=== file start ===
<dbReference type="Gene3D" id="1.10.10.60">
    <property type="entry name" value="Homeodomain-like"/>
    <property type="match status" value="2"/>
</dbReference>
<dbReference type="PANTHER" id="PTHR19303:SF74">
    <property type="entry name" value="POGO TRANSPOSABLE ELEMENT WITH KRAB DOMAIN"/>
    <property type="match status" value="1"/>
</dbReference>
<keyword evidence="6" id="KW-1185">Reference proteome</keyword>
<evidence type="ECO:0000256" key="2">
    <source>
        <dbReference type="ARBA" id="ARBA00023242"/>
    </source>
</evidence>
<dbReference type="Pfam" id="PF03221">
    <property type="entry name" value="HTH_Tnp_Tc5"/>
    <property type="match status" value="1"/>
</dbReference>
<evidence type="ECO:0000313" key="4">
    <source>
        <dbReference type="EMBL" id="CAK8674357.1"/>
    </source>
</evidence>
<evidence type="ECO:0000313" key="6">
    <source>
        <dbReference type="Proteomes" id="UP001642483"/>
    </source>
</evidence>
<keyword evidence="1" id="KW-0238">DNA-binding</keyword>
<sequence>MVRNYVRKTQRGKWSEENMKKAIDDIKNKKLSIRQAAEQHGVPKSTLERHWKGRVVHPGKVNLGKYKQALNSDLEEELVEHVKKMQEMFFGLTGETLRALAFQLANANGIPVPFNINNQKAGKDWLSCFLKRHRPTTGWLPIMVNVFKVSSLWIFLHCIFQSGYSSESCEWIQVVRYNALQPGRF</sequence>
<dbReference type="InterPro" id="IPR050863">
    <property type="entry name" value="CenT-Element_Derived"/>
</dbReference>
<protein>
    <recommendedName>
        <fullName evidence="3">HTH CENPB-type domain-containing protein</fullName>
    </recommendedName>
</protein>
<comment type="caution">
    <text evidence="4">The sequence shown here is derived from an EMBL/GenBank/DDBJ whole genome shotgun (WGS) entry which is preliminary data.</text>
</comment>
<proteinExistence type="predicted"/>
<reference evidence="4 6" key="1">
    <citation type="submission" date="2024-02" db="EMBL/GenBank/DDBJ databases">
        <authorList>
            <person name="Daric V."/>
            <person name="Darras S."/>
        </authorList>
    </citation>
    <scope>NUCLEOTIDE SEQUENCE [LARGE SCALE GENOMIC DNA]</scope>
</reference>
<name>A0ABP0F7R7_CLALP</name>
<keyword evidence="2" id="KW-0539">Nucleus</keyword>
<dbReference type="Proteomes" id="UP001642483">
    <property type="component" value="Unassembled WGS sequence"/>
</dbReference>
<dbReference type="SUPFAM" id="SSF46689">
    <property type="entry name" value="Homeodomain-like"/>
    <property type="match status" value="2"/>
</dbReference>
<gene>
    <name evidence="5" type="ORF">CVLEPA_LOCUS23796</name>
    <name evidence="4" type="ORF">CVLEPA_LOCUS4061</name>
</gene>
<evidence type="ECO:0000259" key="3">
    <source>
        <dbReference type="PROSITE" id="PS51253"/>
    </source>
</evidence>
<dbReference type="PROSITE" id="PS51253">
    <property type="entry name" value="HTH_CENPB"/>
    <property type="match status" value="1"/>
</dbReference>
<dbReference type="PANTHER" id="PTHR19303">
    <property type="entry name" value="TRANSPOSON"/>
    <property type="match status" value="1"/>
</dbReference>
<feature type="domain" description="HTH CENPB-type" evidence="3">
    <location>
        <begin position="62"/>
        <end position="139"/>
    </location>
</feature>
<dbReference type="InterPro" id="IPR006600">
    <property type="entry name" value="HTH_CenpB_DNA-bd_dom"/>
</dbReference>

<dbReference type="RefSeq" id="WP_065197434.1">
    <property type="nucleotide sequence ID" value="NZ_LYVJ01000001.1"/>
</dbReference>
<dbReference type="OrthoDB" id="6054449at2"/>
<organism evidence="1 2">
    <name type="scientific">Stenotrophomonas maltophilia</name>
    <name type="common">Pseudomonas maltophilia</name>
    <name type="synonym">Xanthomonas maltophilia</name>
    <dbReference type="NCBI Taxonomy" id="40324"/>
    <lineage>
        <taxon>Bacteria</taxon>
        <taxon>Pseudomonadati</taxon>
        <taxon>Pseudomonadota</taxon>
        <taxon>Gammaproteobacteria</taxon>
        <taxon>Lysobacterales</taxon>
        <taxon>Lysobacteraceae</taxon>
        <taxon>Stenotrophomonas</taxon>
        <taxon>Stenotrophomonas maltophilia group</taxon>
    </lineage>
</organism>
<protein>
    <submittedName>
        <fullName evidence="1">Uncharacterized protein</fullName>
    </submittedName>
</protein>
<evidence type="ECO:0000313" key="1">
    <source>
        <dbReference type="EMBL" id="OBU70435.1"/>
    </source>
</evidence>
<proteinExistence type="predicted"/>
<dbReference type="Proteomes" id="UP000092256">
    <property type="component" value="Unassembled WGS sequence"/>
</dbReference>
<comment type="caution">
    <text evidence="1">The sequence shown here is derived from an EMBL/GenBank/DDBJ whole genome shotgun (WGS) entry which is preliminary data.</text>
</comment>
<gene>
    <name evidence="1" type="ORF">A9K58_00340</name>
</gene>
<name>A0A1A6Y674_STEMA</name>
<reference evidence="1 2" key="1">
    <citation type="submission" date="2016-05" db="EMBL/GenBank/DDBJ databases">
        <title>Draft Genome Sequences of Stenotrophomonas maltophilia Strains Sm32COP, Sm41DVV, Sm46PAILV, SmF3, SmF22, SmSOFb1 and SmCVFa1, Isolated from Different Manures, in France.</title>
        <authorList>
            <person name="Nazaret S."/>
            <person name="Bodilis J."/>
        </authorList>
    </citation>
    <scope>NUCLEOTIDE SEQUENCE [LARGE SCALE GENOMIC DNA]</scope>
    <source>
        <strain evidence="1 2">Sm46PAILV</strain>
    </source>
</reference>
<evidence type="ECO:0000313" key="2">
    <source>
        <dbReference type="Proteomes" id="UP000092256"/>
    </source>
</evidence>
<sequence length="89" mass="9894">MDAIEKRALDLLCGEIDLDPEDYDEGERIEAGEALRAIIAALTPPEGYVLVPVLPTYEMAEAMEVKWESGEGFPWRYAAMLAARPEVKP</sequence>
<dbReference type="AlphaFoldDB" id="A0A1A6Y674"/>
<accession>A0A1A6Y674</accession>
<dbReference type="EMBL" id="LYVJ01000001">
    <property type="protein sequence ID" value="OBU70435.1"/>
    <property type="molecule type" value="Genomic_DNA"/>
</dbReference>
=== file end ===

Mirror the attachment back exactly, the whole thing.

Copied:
<dbReference type="Gene3D" id="1.10.10.60">
    <property type="entry name" value="Homeodomain-like"/>
    <property type="match status" value="2"/>
</dbReference>
<dbReference type="PANTHER" id="PTHR19303:SF74">
    <property type="entry name" value="POGO TRANSPOSABLE ELEMENT WITH KRAB DOMAIN"/>
    <property type="match status" value="1"/>
</dbReference>
<keyword evidence="6" id="KW-1185">Reference proteome</keyword>
<evidence type="ECO:0000256" key="2">
    <source>
        <dbReference type="ARBA" id="ARBA00023242"/>
    </source>
</evidence>
<dbReference type="Pfam" id="PF03221">
    <property type="entry name" value="HTH_Tnp_Tc5"/>
    <property type="match status" value="1"/>
</dbReference>
<evidence type="ECO:0000313" key="4">
    <source>
        <dbReference type="EMBL" id="CAK8674357.1"/>
    </source>
</evidence>
<evidence type="ECO:0000313" key="6">
    <source>
        <dbReference type="Proteomes" id="UP001642483"/>
    </source>
</evidence>
<keyword evidence="1" id="KW-0238">DNA-binding</keyword>
<sequence>MVRNYVRKTQRGKWSEENMKKAIDDIKNKKLSIRQAAEQHGVPKSTLERHWKGRVVHPGKVNLGKYKQALNSDLEEELVEHVKKMQEMFFGLTGETLRALAFQLANANGIPVPFNINNQKAGKDWLSCFLKRHRPTTGWLPIMVNVFKVSSLWIFLHCIFQSGYSSESCEWIQVVRYNALQPGRF</sequence>
<dbReference type="InterPro" id="IPR050863">
    <property type="entry name" value="CenT-Element_Derived"/>
</dbReference>
<protein>
    <recommendedName>
        <fullName evidence="3">HTH CENPB-type domain-containing protein</fullName>
    </recommendedName>
</protein>
<comment type="caution">
    <text evidence="4">The sequence shown here is derived from an EMBL/GenBank/DDBJ whole genome shotgun (WGS) entry which is preliminary data.</text>
</comment>
<proteinExistence type="predicted"/>
<reference evidence="4 6" key="1">
    <citation type="submission" date="2024-02" db="EMBL/GenBank/DDBJ databases">
        <authorList>
            <person name="Daric V."/>
            <person name="Darras S."/>
        </authorList>
    </citation>
    <scope>NUCLEOTIDE SEQUENCE [LARGE SCALE GENOMIC DNA]</scope>
</reference>
<name>A0ABP0F7R7_CLALP</name>
<keyword evidence="2" id="KW-0539">Nucleus</keyword>
<dbReference type="Proteomes" id="UP001642483">
    <property type="component" value="Unassembled WGS sequence"/>
</dbReference>
<dbReference type="SUPFAM" id="SSF46689">
    <property type="entry name" value="Homeodomain-like"/>
    <property type="match status" value="2"/>
</dbReference>
<gene>
    <name evidence="5" type="ORF">CVLEPA_LOCUS23796</name>
    <name evidence="4" type="ORF">CVLEPA_LOCUS4061</name>
</gene>
<evidence type="ECO:0000259" key="3">
    <source>
        <dbReference type="PROSITE" id="PS51253"/>
    </source>
</evidence>
<dbReference type="PROSITE" id="PS51253">
    <property type="entry name" value="HTH_CENPB"/>
    <property type="match status" value="1"/>
</dbReference>
<dbReference type="PANTHER" id="PTHR19303">
    <property type="entry name" value="TRANSPOSON"/>
    <property type="match status" value="1"/>
</dbReference>
<feature type="domain" description="HTH CENPB-type" evidence="3">
    <location>
        <begin position="62"/>
        <end position="139"/>
    </location>
</feature>
<dbReference type="InterPro" id="IPR006600">
    <property type="entry name" value="HTH_CenpB_DNA-bd_dom"/>
</dbReference>

<dbReference type="RefSeq" id="WP_065197434.1">
    <property type="nucleotide sequence ID" value="NZ_LYVJ01000001.1"/>
</dbReference>
<dbReference type="OrthoDB" id="6054449at2"/>
<organism evidence="1 2">
    <name type="scientific">Stenotrophomonas maltophilia</name>
    <name type="common">Pseudomonas maltophilia</name>
    <name type="synonym">Xanthomonas maltophilia</name>
    <dbReference type="NCBI Taxonomy" id="40324"/>
    <lineage>
        <taxon>Bacteria</taxon>
        <taxon>Pseudomonadati</taxon>
        <taxon>Pseudomonadota</taxon>
        <taxon>Gammaproteobacteria</taxon>
        <taxon>Lysobacterales</taxon>
        <taxon>Lysobacteraceae</taxon>
        <taxon>Stenotrophomonas</taxon>
        <taxon>Stenotrophomonas maltophilia group</taxon>
    </lineage>
</organism>
<protein>
    <submittedName>
        <fullName evidence="1">Uncharacterized protein</fullName>
    </submittedName>
</protein>
<evidence type="ECO:0000313" key="1">
    <source>
        <dbReference type="EMBL" id="OBU70435.1"/>
    </source>
</evidence>
<proteinExistence type="predicted"/>
<dbReference type="Proteomes" id="UP000092256">
    <property type="component" value="Unassembled WGS sequence"/>
</dbReference>
<comment type="caution">
    <text evidence="1">The sequence shown here is derived from an EMBL/GenBank/DDBJ whole genome shotgun (WGS) entry which is preliminary data.</text>
</comment>
<gene>
    <name evidence="1" type="ORF">A9K58_00340</name>
</gene>
<name>A0A1A6Y674_STEMA</name>
<reference evidence="1 2" key="1">
    <citation type="submission" date="2016-05" db="EMBL/GenBank/DDBJ databases">
        <title>Draft Genome Sequences of Stenotrophomonas maltophilia Strains Sm32COP, Sm41DVV, Sm46PAILV, SmF3, SmF22, SmSOFb1 and SmCVFa1, Isolated from Different Manures, in France.</title>
        <authorList>
            <person name="Nazaret S."/>
            <person name="Bodilis J."/>
        </authorList>
    </citation>
    <scope>NUCLEOTIDE SEQUENCE [LARGE SCALE GENOMIC DNA]</scope>
    <source>
        <strain evidence="1 2">Sm46PAILV</strain>
    </source>
</reference>
<evidence type="ECO:0000313" key="2">
    <source>
        <dbReference type="Proteomes" id="UP000092256"/>
    </source>
</evidence>
<sequence length="89" mass="9894">MDAIEKRALDLLCGEIDLDPEDYDEGERIEAGEALRAIIAALTPPEGYVLVPVLPTYEMAEAMEVKWESGEGFPWRYAAMLAARPEVKP</sequence>
<dbReference type="AlphaFoldDB" id="A0A1A6Y674"/>
<accession>A0A1A6Y674</accession>
<dbReference type="EMBL" id="LYVJ01000001">
    <property type="protein sequence ID" value="OBU70435.1"/>
    <property type="molecule type" value="Genomic_DNA"/>
</dbReference>